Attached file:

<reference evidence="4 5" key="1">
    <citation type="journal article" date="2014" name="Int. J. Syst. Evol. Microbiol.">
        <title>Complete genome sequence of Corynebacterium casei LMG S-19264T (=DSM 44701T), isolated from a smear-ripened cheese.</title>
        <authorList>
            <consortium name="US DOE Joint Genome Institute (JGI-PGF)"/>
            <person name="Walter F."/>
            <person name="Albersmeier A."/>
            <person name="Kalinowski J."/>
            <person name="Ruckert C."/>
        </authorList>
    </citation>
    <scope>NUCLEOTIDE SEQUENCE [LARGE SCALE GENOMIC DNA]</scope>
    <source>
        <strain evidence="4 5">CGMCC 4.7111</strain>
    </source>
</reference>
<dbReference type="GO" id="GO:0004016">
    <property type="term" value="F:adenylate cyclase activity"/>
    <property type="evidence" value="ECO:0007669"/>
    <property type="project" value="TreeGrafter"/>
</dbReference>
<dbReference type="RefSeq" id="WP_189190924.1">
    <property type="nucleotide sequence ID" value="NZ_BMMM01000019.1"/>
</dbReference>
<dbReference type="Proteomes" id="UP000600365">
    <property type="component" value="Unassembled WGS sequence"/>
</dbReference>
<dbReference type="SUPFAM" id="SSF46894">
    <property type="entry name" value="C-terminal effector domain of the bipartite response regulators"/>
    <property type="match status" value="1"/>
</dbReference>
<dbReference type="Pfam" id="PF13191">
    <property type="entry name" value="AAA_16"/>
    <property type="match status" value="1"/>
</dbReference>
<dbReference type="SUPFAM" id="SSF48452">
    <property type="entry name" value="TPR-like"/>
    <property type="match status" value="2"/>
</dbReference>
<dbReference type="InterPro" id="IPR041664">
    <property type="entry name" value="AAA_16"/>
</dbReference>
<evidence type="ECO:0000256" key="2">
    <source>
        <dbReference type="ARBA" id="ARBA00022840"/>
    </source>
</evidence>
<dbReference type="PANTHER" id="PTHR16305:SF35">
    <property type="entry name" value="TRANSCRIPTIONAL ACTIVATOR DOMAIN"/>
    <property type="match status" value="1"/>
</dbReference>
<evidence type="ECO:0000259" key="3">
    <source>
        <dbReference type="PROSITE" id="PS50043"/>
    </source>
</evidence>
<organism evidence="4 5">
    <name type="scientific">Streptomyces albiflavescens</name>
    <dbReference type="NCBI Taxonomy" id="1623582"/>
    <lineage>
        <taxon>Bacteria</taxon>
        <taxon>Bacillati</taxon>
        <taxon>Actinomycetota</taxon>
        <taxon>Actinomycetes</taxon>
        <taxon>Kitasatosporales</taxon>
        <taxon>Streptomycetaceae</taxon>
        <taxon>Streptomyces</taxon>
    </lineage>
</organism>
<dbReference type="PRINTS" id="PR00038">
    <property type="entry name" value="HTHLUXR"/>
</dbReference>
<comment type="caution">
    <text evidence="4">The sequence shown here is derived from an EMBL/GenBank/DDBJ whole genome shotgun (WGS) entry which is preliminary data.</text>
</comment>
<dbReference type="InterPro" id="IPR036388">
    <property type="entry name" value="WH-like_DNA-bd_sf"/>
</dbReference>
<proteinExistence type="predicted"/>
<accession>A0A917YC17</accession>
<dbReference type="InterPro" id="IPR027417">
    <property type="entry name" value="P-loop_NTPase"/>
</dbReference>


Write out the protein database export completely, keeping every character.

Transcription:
<reference evidence="4 5" key="1">
    <citation type="journal article" date="2014" name="Int. J. Syst. Evol. Microbiol.">
        <title>Complete genome sequence of Corynebacterium casei LMG S-19264T (=DSM 44701T), isolated from a smear-ripened cheese.</title>
        <authorList>
            <consortium name="US DOE Joint Genome Institute (JGI-PGF)"/>
            <person name="Walter F."/>
            <person name="Albersmeier A."/>
            <person name="Kalinowski J."/>
            <person name="Ruckert C."/>
        </authorList>
    </citation>
    <scope>NUCLEOTIDE SEQUENCE [LARGE SCALE GENOMIC DNA]</scope>
    <source>
        <strain evidence="4 5">CGMCC 4.7111</strain>
    </source>
</reference>
<dbReference type="GO" id="GO:0004016">
    <property type="term" value="F:adenylate cyclase activity"/>
    <property type="evidence" value="ECO:0007669"/>
    <property type="project" value="TreeGrafter"/>
</dbReference>
<dbReference type="RefSeq" id="WP_189190924.1">
    <property type="nucleotide sequence ID" value="NZ_BMMM01000019.1"/>
</dbReference>
<dbReference type="Proteomes" id="UP000600365">
    <property type="component" value="Unassembled WGS sequence"/>
</dbReference>
<dbReference type="SUPFAM" id="SSF46894">
    <property type="entry name" value="C-terminal effector domain of the bipartite response regulators"/>
    <property type="match status" value="1"/>
</dbReference>
<dbReference type="Pfam" id="PF13191">
    <property type="entry name" value="AAA_16"/>
    <property type="match status" value="1"/>
</dbReference>
<dbReference type="SUPFAM" id="SSF48452">
    <property type="entry name" value="TPR-like"/>
    <property type="match status" value="2"/>
</dbReference>
<dbReference type="InterPro" id="IPR041664">
    <property type="entry name" value="AAA_16"/>
</dbReference>
<evidence type="ECO:0000256" key="2">
    <source>
        <dbReference type="ARBA" id="ARBA00022840"/>
    </source>
</evidence>
<dbReference type="PANTHER" id="PTHR16305:SF35">
    <property type="entry name" value="TRANSCRIPTIONAL ACTIVATOR DOMAIN"/>
    <property type="match status" value="1"/>
</dbReference>
<evidence type="ECO:0000259" key="3">
    <source>
        <dbReference type="PROSITE" id="PS50043"/>
    </source>
</evidence>
<organism evidence="4 5">
    <name type="scientific">Streptomyces albiflavescens</name>
    <dbReference type="NCBI Taxonomy" id="1623582"/>
    <lineage>
        <taxon>Bacteria</taxon>
        <taxon>Bacillati</taxon>
        <taxon>Actinomycetota</taxon>
        <taxon>Actinomycetes</taxon>
        <taxon>Kitasatosporales</taxon>
        <taxon>Streptomycetaceae</taxon>
        <taxon>Streptomyces</taxon>
    </lineage>
</organism>
<dbReference type="PRINTS" id="PR00038">
    <property type="entry name" value="HTHLUXR"/>
</dbReference>
<comment type="caution">
    <text evidence="4">The sequence shown here is derived from an EMBL/GenBank/DDBJ whole genome shotgun (WGS) entry which is preliminary data.</text>
</comment>
<dbReference type="InterPro" id="IPR036388">
    <property type="entry name" value="WH-like_DNA-bd_sf"/>
</dbReference>
<proteinExistence type="predicted"/>
<accession>A0A917YC17</accession>
<dbReference type="InterPro" id="IPR027417">
    <property type="entry name" value="P-loop_NTPase"/>
</dbReference>